A chronicle of the weeks after the 2000 U.S. presidential election and the subsequent recounts in Florida.
Jay Roach (the "Austin Power" series, "Meet the Parents") doesn't seem the right director for a political-driven movie about one of the most controversial elections ever, but he did a good job in charge of this well-executed HBO production. "Recount" features solid performances all around, particularly Kevin Spacey as Ron Klain (Al Gore's recount point man) and Tom Wilkinson as James Baker (Bush's top recount strategist); Laura Dern seemed to have fun playing the ridiculously clueless (and potentially malevolent) Katherine Harris (Florida's Secretary of State), the woman who stopped the recount. The movie works for being wittily unbiased (Spacey's outburst scene: "You know what's funny? I don't even know if I like Al Gore... I just wanna know who actually won this f***ing election!" is pivotal, and his last conversation with Wilkinson/Baker is also a great point) and informative for those who have short-term memory (or were too young 8 years ago). We all know how it's gonna end, and the movie doesn't have the pretension of answering eternal questions like "Who really won the election and would have Al Gore been a better president?" We'll most likely never know the first, and can just wonder about the second. For better or worse, things would've been different had Bush lost, that's for sure. It might not be a solace, but that's the only truth we have, and the makers of "Recount" seem to be aware of that.
Michael Whouley: It?s pretty God damn hard when you're eighty something years old, you're arthritic, and you're blind as a fucking bat. Unfortunately for us, blind fucking bats tend to vote Democratic.
Kevin Spacey leads an all star cast of character actors in a movie produced by HBO, chronicling the weeks after the 2000 US presidential election and the drama involving the Florida recount.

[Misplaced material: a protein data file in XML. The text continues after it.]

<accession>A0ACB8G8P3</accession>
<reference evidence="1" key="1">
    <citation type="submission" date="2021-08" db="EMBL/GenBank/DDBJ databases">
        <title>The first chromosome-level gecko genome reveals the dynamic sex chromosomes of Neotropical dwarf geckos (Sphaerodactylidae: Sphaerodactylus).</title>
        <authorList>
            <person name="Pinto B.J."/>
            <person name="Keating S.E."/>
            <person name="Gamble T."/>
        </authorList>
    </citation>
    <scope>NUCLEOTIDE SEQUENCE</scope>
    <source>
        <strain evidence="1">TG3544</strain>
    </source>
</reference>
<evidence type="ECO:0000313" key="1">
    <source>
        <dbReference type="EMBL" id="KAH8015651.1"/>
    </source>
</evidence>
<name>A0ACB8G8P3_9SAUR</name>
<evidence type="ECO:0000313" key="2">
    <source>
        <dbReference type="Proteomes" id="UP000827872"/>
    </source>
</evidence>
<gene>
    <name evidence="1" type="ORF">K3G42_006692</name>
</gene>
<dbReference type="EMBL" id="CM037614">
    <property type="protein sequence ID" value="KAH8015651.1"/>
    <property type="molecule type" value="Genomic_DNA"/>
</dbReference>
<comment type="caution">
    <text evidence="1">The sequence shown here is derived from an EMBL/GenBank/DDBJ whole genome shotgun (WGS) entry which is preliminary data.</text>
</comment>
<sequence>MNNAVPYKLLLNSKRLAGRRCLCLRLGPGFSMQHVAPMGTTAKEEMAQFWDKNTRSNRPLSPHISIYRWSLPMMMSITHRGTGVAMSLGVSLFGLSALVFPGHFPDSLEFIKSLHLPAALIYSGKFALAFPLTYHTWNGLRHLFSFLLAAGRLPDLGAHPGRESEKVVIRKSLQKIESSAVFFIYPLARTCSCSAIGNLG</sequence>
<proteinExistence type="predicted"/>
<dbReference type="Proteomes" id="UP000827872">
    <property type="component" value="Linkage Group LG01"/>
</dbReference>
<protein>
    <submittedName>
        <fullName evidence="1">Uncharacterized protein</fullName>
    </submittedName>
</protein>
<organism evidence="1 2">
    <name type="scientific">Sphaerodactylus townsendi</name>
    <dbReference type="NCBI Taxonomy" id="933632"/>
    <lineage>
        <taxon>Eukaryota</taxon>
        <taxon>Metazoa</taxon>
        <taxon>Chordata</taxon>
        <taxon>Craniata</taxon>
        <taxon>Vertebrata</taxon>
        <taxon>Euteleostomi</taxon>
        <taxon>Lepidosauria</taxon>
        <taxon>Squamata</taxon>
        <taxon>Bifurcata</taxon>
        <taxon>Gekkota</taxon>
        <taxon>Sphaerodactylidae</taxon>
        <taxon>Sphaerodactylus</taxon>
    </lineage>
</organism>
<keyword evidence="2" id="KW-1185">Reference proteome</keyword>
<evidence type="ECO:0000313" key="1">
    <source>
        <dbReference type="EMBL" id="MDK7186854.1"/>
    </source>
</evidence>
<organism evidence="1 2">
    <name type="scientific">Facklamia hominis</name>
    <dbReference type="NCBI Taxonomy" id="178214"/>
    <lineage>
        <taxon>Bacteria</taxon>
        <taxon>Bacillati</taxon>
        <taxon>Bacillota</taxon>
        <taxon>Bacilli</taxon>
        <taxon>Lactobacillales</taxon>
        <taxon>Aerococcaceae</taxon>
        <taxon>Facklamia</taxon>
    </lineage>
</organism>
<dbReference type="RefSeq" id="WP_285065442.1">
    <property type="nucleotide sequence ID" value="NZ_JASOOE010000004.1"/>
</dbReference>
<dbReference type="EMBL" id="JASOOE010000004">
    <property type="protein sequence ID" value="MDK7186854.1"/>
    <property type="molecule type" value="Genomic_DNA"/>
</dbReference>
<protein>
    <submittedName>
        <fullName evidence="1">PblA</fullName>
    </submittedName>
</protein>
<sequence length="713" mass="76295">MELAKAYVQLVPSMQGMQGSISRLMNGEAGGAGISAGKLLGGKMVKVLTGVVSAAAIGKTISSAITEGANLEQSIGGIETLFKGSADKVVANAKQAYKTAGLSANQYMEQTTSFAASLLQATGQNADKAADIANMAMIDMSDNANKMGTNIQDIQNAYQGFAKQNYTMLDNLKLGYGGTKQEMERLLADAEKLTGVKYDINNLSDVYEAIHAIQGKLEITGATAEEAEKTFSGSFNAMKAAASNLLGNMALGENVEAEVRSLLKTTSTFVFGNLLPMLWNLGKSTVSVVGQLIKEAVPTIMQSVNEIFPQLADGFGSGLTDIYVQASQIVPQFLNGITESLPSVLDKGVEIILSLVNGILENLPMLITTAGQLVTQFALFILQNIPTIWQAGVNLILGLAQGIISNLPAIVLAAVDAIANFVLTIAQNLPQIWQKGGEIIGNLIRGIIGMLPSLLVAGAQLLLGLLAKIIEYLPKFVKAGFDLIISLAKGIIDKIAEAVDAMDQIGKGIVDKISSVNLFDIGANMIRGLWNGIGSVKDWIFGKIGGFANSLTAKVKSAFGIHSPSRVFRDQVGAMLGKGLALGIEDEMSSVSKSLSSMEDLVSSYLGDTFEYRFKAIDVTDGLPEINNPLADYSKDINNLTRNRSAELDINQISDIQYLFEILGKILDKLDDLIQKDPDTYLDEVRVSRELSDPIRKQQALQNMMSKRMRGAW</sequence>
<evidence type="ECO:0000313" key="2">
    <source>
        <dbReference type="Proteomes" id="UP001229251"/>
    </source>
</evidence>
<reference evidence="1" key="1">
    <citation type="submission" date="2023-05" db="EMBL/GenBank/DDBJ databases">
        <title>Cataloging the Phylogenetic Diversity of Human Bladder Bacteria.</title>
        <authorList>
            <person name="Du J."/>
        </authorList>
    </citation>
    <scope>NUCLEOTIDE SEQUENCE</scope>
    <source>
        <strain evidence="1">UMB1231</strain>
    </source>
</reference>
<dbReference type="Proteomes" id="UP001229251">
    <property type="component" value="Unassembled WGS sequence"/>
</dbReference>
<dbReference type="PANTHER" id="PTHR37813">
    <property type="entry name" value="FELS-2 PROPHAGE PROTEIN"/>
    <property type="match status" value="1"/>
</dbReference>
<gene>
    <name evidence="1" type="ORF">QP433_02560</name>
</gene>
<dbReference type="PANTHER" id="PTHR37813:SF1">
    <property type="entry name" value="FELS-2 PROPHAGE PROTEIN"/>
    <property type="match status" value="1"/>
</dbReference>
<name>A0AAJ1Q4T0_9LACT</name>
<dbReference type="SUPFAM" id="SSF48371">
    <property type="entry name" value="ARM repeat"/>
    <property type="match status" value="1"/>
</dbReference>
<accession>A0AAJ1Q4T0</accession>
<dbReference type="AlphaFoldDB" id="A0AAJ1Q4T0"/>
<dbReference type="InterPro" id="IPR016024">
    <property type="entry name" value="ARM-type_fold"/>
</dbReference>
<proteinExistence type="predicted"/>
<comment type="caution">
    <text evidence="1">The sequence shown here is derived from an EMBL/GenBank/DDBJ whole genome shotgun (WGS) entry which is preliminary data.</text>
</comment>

Ron Klain: The plural of "chad" is "chad"?
Along with Spacey, Dennis Leary, Tom Wilkinson, John Hurt, Ed Begeley Jr., and Laura Dern all portray various figures on either political party who had to deal with the attempts to get an official recount and legal action for the improperly handled votes down in Florida.
While there are certainly elements enhanced for the sake of drama, the film remains very accurate and true to the incidents that occurred. The film also manages to be very engaging. It is a film about men arguing over pieces of paper, but I was enjoying it very much.
It is also helpful that the movie doesn't take a stern side against Bush in favor of Gore. While the movie certainly presents the way the situation occurred for the most part, the people involved on both sides are treated with respect.
Originally to be directed by Sydney Pollack, before eventually becoming to ill, Jay Roach, best known for directing the Austin Powers series as well as the Meet the Parents movies, does a very good job with the handling of this political drama that maintained my interest.
Ron Klain: You know what I wanna know?
Michael Whouley: Nope.
Ron Klain: I wanna know who won this fucking election. Who the fuck won?
A convoluted story to tell convincingly, let alone gracefully.
The main lesson of "Recount" is that democracy is only as good as the public servants operating it. Sad as it may seem, power is usually awarded not to those deserving but to those who fight the hardest, which has always been a weakness of the Democratic Party who brought a diplomat to a street fight. In such a tight election like that of 2000(Noam Chomsky theorized that this was because of the lack of differences between the two candidates), every little bit counts.